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The Push for Mandatory School Bus Seat Belts Appears to Be Caught in Gridlock

In November of 2016, six elementary school children on their way home from school in Chattanooga, TN were killed when the bus driver lost control. The bus was going 20 miles over the speed limit, careened into a utility pole and overturned. The story made national headlines with 31 of the other children suffering injuries, and prompted the question: why don’t all school buses have seat belts?

Over 26 million students ride school buses to school and for other activities throughout the day, according to a Government Accountability Office report. Yet to date, only six states require seat belts on school buses -- and for some it’s only a requirement of newer buses.

Nobody’s debating that seat belts save lives, the biggest issue that seems to be hindering the long-overdue move for seat belts on all buses is money.

The national average cost of transporting a child via a school bus is $971 per student, and it’s risen by 75 percent since 1980. Fewer children are riding school buses than in the past and the increased costs have left school districts with less funds to upgrade their buses. Upgrading a school bus with seat belts doesn't come cheap either. When the Austin, Texas school district upgraded all of their buses with lap shoulder belts in 2012, it cost them $8,000 per bus.

The move to make all newer buses in the state of Texas have mandatory seat belts is a no-brainer for state representative Dade Phelan (R). “We have to have three-point seat belts on all of our school buses,” Phelan told The San Antonio Express. “I can’t believe we’re going to let 1.1 million children get on the roads every day without seat belts.”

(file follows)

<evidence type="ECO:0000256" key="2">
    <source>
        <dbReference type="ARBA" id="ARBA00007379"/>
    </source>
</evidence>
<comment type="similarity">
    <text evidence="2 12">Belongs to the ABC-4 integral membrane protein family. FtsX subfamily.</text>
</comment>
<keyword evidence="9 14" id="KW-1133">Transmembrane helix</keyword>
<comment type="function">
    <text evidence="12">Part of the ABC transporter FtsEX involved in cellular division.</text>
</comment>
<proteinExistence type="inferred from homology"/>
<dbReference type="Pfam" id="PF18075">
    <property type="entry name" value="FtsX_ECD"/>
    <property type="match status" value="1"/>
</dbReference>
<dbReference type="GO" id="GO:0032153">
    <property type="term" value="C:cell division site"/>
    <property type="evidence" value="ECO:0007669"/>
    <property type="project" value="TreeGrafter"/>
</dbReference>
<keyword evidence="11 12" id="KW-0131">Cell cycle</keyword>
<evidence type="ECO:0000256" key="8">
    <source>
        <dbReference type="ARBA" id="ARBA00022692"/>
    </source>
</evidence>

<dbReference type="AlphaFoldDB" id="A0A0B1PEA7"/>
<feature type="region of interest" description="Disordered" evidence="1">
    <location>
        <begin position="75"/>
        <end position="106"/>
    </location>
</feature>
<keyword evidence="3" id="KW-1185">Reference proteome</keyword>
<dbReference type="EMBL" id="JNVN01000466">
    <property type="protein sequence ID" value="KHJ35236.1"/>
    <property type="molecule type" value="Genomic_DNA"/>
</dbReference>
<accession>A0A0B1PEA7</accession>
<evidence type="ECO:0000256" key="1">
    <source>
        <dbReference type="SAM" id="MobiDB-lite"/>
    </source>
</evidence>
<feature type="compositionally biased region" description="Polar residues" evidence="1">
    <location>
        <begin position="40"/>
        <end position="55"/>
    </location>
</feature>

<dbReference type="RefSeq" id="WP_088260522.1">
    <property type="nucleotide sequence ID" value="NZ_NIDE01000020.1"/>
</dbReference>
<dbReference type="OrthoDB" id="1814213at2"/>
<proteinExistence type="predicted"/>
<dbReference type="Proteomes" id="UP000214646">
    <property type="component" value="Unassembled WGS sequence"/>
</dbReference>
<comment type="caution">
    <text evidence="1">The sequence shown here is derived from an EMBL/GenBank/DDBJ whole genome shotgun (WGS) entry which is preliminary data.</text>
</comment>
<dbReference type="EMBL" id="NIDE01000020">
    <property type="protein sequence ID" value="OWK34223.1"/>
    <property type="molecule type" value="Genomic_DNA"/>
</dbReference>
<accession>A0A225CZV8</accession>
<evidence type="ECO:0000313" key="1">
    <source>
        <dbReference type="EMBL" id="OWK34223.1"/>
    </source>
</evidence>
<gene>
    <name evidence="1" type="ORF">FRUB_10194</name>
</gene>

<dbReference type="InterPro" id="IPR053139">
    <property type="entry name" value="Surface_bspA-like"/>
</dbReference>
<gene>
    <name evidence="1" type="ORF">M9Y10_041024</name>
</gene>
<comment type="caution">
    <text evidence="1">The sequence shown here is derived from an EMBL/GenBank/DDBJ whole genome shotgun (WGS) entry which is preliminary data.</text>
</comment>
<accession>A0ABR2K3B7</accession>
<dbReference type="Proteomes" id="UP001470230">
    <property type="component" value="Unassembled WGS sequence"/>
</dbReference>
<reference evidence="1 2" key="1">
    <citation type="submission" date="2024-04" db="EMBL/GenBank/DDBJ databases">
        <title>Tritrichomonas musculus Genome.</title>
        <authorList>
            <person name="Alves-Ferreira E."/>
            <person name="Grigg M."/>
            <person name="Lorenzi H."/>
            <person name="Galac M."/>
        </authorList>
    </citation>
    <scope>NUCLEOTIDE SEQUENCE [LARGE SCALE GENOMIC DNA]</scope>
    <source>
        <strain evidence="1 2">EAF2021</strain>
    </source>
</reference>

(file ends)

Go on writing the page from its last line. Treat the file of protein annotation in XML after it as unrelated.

Lawmakers and education officials who oppose spending the costly expense of installing an entire fleet of buses with seat belts point to the statistic that buses are still safer for children than other means of getting to school. Todd Watkins, Transportation Director, Maryland's Montgomery County Public Schools is opposed to the extra $1 million a year it would cost to outfit the buses in his district of 100,000 students. The school district has never had a student rider die and Watkins admits it’s a tough stance to defend. “I just don’t think it’s the best use of money right now, because the safety is at such a high level in school buses as it is,” Watkins told PBS.

With an average of just five students a year killed while riding a school bus, compared to the 800 students killed traveling to and from school by other means, according to the National Highway Traffic Safety Administration, Watkins argument carries weight.

So far this year, at least 29 states, including Tennessee, have introduced mandatory bus seat-belt bills. "We're going to continue to do work to say, 'Are they the right answer today?'" Tennessee Gov. Bill Haslam told reporters. "And if they are, then we'll figure out the financial piece."

 

Article by Joel Stice, Education World Contributor

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